US3218646 *Feb 19, 1964Nov 16, 1965Ehrenspeck Hermann WEndfire antenna construction
US3334348 *Nov 25, 1966Aug 1, 1967Granger AssociatesSteerable monopole antenna system having a plurality of reflectors, said reflectors comprising a series of tubular vacuum switches
US3846799 *Aug 13, 1973Nov 5, 1974Int Standard Electric CorpElectronically step-by-step rotated directive radiation beam antenna
US3955201 *Jul 29, 1974May 4, 1976Crump Lloyd RReflectivity
US3996592 *Jan 17, 1974Dec 7, 1976Orion Industries, Inc.Antenna with rotatable sensitivity pattern
US4631546 *Jan 14, 1985Dec 23, 1986Rockwell International CorporationElectronically rotated antenna apparatus
US4967077 *May 9, 1989Oct 30, 1990The United States Of America As Represented By The Secretary Of The Air ForceMultiple aperture arrays for optical and radio frequency signals
US5561850 *Apr 16, 1993Oct 1, 1996TeleverketMethod and arrangement for reducing fading between a base station and mobile units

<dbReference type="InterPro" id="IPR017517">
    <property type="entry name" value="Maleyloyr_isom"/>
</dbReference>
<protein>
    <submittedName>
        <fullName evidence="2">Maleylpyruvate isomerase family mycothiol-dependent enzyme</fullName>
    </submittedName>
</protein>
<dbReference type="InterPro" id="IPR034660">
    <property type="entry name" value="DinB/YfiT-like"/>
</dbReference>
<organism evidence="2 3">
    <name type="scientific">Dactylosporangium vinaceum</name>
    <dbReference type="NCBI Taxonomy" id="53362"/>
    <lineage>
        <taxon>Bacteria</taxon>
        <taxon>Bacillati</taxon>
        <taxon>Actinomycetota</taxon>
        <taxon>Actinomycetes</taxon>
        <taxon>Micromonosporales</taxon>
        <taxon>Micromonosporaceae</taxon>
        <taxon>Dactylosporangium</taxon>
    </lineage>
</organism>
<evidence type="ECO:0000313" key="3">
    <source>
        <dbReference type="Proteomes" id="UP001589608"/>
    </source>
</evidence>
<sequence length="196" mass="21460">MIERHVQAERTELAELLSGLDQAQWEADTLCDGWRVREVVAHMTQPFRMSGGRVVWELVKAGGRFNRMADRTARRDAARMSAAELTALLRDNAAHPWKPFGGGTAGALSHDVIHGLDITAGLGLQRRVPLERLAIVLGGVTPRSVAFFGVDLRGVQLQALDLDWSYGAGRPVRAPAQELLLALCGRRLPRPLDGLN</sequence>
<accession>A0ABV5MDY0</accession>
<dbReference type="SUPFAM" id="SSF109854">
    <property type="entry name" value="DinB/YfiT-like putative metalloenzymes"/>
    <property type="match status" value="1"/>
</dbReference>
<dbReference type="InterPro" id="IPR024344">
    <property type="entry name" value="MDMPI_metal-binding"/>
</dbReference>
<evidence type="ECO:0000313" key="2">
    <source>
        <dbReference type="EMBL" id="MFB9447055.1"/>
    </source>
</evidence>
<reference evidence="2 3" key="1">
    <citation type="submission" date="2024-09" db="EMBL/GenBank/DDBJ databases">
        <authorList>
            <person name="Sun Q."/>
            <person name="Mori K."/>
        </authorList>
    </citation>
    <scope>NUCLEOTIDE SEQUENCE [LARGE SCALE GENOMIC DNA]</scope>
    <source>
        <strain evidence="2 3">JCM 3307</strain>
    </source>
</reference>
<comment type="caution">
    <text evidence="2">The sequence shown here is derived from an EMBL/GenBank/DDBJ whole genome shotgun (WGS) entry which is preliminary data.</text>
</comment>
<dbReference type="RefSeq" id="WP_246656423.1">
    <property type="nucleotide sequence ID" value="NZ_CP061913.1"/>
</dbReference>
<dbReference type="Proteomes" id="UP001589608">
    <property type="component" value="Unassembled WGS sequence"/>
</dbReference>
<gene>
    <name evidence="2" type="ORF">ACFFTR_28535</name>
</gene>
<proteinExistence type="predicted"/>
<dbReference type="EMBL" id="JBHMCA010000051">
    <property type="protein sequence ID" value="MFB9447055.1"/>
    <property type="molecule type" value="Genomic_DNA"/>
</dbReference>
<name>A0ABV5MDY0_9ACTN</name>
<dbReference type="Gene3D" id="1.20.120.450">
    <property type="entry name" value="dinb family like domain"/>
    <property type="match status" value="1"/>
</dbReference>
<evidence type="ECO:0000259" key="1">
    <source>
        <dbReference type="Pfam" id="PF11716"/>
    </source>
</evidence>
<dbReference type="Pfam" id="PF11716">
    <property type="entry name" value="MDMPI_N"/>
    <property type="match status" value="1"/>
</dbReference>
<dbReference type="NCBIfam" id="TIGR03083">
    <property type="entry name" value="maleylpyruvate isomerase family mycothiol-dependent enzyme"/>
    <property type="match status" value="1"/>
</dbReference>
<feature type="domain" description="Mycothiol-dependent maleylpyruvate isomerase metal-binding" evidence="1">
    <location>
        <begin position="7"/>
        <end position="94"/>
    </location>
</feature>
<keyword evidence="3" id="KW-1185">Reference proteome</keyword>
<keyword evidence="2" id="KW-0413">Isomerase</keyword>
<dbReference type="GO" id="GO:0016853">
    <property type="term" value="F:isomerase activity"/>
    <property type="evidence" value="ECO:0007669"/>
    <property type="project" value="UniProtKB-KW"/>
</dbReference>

US6972729Mar 29, 2004Dec 6, 2005Wang Electro-Opto CorporationBroadband/multi-band circular array antenna
US8279137 *Nov 13, 2008Oct 2, 2012Microsoft CorporationWireless antenna for emitting conical radiation
US8624792Jan 23, 2008Jan 7, 2014Fraunhofer-Gesellschaft Zur Foerderung Der Angewandten Forschung E.V.Antenna device for transmitting and receiving electromegnetic signals
DE102007004612B4 *Jan 30, 2007Apr 11, 2013Fraunhofer-Gesellschaft zur Förderung der angewandten Forschung e.V.Antennenvorrichtung zum Senden und Empfangen von elektromagnetischen Signalen
EP1503449A1 *Jul 28, 2004Feb 2, 2005EADS Deutschland GmbHPhased array antenna for data transmission between movable devices, in particular aircrafts
Classifications
U.S. Classification343/833, 343/825, 343/915, 342/368, 343/837
International ClassificationH01Q3/44, H01Q3/00
Cooperative ClassificationH01Q3/44
European ClassificationH01Q3/44